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Public finance in Korea since economic crisis

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Frame of Image nomic crisis is regarded as “neo-liberal”. Particularly, in the area of public finance, the principle of the “small government” was actively pursued. After two years, however, the policy stance began to be changed. Number of civil servants has increased. The size of the government increased as well, largely due to the increase in the welfare expenditure. Many new welfare programs, most important among them is NBLSS, has been introduced. Size of the government debt has increased. Do all these movements indicate that Korean government in last seven years has tried to be a big government? Although it is too early to tell, there is the strong evidence that the idea of European welfare state has prevailed. JEL Classification: H11, H20, H53, H61, H62, H63, H70, I38
Ilho Yoo KDI School of Public Policy and Management
Earlier version of the paper was presented at the annual conference of the Korean Association of Public Finance, Fall, 2007. I would like to thank Professors Nobuki Mochida and Jin Park for their valuable comments. I would also like to thank participants at the conference and the KDI school seminar on their comments.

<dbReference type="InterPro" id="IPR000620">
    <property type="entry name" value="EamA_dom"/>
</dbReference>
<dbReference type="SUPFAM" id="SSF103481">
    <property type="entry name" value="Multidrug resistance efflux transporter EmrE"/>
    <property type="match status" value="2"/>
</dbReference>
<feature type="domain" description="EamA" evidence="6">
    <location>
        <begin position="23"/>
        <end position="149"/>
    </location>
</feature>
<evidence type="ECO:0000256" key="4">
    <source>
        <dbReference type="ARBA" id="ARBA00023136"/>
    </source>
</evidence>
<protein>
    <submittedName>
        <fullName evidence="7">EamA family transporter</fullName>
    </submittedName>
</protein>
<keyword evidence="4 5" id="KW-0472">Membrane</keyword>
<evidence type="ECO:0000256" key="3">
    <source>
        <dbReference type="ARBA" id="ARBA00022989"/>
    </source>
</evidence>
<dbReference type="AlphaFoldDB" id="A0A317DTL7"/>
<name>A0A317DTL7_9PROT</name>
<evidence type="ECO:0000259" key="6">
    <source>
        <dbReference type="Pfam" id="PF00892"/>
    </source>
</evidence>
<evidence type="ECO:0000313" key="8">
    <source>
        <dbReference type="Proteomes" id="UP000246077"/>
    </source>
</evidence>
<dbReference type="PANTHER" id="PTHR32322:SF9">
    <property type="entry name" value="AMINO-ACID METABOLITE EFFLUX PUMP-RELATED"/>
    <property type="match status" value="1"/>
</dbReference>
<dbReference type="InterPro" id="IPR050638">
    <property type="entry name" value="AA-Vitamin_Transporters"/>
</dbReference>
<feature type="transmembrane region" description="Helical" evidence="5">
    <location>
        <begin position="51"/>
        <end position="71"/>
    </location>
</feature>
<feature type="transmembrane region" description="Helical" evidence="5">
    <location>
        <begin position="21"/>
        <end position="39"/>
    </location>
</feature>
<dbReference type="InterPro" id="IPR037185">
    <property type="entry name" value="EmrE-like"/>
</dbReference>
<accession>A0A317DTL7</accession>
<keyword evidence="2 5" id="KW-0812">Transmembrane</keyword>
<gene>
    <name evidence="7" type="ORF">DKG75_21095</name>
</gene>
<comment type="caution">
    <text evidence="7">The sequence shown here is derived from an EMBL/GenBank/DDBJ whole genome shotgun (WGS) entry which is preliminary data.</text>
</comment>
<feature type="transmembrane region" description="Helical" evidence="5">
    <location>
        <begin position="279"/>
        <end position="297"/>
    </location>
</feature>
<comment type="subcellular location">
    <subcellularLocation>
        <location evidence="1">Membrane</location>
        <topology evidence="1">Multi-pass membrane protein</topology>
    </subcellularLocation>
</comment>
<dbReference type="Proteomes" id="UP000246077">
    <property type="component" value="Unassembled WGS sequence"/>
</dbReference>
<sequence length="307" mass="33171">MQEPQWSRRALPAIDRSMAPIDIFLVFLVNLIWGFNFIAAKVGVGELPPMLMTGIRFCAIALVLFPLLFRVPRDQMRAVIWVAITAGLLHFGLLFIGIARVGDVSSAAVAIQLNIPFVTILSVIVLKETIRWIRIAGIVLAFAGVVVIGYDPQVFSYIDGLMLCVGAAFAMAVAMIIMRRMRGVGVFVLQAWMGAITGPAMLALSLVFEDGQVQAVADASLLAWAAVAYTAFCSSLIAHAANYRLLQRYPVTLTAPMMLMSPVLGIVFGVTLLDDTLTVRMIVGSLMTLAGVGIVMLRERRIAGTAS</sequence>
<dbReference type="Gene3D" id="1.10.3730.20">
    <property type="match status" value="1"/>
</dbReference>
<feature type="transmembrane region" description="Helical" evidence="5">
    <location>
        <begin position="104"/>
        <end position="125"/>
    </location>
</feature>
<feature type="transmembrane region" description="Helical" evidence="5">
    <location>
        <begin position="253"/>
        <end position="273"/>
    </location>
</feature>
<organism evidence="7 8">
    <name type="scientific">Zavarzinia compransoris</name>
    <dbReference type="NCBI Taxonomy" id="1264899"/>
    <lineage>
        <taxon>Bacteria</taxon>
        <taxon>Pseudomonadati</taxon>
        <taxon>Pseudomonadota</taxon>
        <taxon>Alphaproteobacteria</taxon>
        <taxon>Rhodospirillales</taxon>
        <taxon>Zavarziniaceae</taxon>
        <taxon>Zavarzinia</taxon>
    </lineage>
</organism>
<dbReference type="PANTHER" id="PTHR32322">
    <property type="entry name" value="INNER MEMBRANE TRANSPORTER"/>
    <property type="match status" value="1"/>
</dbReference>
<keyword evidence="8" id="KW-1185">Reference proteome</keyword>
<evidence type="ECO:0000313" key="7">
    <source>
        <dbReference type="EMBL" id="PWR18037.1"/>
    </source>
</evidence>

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I. Introduction Ten years have passed since the economic crisis hit Korea in 1997. Although that crisis was not the first one since the economic development began in 60’s, its impact the biggest and widest. To overcome the crisis, Korean government adopted many (drastic) reform measures mostly recommended by IMF. In the area of public


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Title Public finance in Korea since economic crisis
Similar Titles
Material Type Reports
Author(English)

Yoo, Il Ho

Publisher

Seoul:KDI School of Public Policy and Management

Date 2007
Series Title; No KDI School Working Paper Series / 07-19
Pages 36
Subject Country South Korea(Asia and Pacific)
Language English
File Type Documents
Original Format pdf
Subject Economy < Financial Policy
Holding KDI School of Public Policy and Management

Abstract

"Ten years have passed since the economic crisis hit Korea in 1997. To overcome the crisis, Korean government adopted many drastic reform measures mostly recommended by IMF. Since most of its reform measures were recommended by IMF, this policy stance to “escape” from the economic crisis is regarded as “neo-liberal”. Particularly, in the area of public finance, the principle of the “small government” was actively pursued. After two years, however, the policy stance began to be changed. Number of civil servants has
increased. The size of the government increased as well, largely due to the increase in the welfare expenditure. Many new welfare programs, most
important among them is NBLSS, has been introduced. Size of the
government debt has increased. Do all these movements indicate that Korean government in last seven years has tried to be a big government? Although it
is too early to tell, there is the strong evidence that the idea of European welfare state has prevailed."